• Board representation (e.g., single board representative or control).
• Protective provisions.
• Conversion rights.
• Anti-dilution provisions (weighted average or full ratchet).
• Pay-to-play provisions (assuming more than one VC is participating).
• Redemption/put rights.
• VC legal expenses (shifting costs over to the company).
• Demand registration, S3 registration, and piggy-back registration rights.
• Management and information rights.
• Participation or pre-emptive rights.
• Employee stock option requirements and limitations.
• Tag-along and drag-along rights.
• Confidentiality/no shop requirements.
The above list is far from being an exhaustive list. Upon acceptance of the term sheet, the VC’s lawyer typically steps into the process (if he or she had not already done so at the diligence or initial term-sheet stage). The VC’s lawyer typically produces the initial drafts of the investment documents.
Sometimes a company seeks only a small financing to cover current cash flow needs until a larger financing, public offering, sale of the company, or other event gives rise to a sufficient revenue stream for the company. In those types of situations, companies often seek what is referred to as a “bridge financing.”
While there are a variety of different structures for bridge financings, a common bridge financing involves a convertible note. The typical term sheet for this type of bridge financing is somewhat similar to an angel financing term sheet. However, the note is typically converted into the security that is offered as part of the next financing or, if there is no next financing within a specified period, an existing class or series of stock. As an inducement, the convertible notes often have either a high interest rate, or what is referred to as “warrant coverage,” which entitles the holder to purchase additional common stock above and beyond what the convertible note is converted into.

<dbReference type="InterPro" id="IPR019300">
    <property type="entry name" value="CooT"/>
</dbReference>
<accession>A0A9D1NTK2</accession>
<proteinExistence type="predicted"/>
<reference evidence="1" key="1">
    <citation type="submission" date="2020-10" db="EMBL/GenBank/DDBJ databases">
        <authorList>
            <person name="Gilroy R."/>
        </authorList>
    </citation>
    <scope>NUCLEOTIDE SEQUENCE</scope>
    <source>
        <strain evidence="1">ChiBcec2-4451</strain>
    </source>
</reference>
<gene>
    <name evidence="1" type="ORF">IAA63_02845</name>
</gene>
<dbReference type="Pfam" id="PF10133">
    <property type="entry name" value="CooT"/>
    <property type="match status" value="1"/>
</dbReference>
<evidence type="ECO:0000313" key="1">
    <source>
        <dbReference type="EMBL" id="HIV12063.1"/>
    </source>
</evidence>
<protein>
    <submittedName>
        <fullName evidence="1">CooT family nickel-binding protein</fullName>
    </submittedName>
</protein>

A very good resource for a detailed form term sheet is the National Venture Capital Association website. The NVCA term sheet form can be downloaded. The form contains many good explanations of the various provisions in a VC term sheet. However, as you might have guessed with the authors of the form (VCs and their lawyers), the NVCA term sheet is drafted in a way that is generally more favorable to the VC than it is for the company or its founders.
I am a member of the American Bar Association Venture Capital and Private Equity Committee. Currently, we are in the process of providing additional commentary to the NVCA term sheet form. We intend to provide alternatives and additional provisions that are more company and founder friendly. Once we do, I plan to write a follow-up article on our end product. So, stay tuned!
Previous articles by Matt Storms
• Matt Storms: Translating the language of capital-raising
• Matt Storms: Securities compliance is part of raising capital
• Matt Storms: Raising capital through placement agents
• Due diligence and corporate clean-up
• Matt Storms: The mechanics of raising capital for your business
• Sarbanes-Oxley for the Rest of Us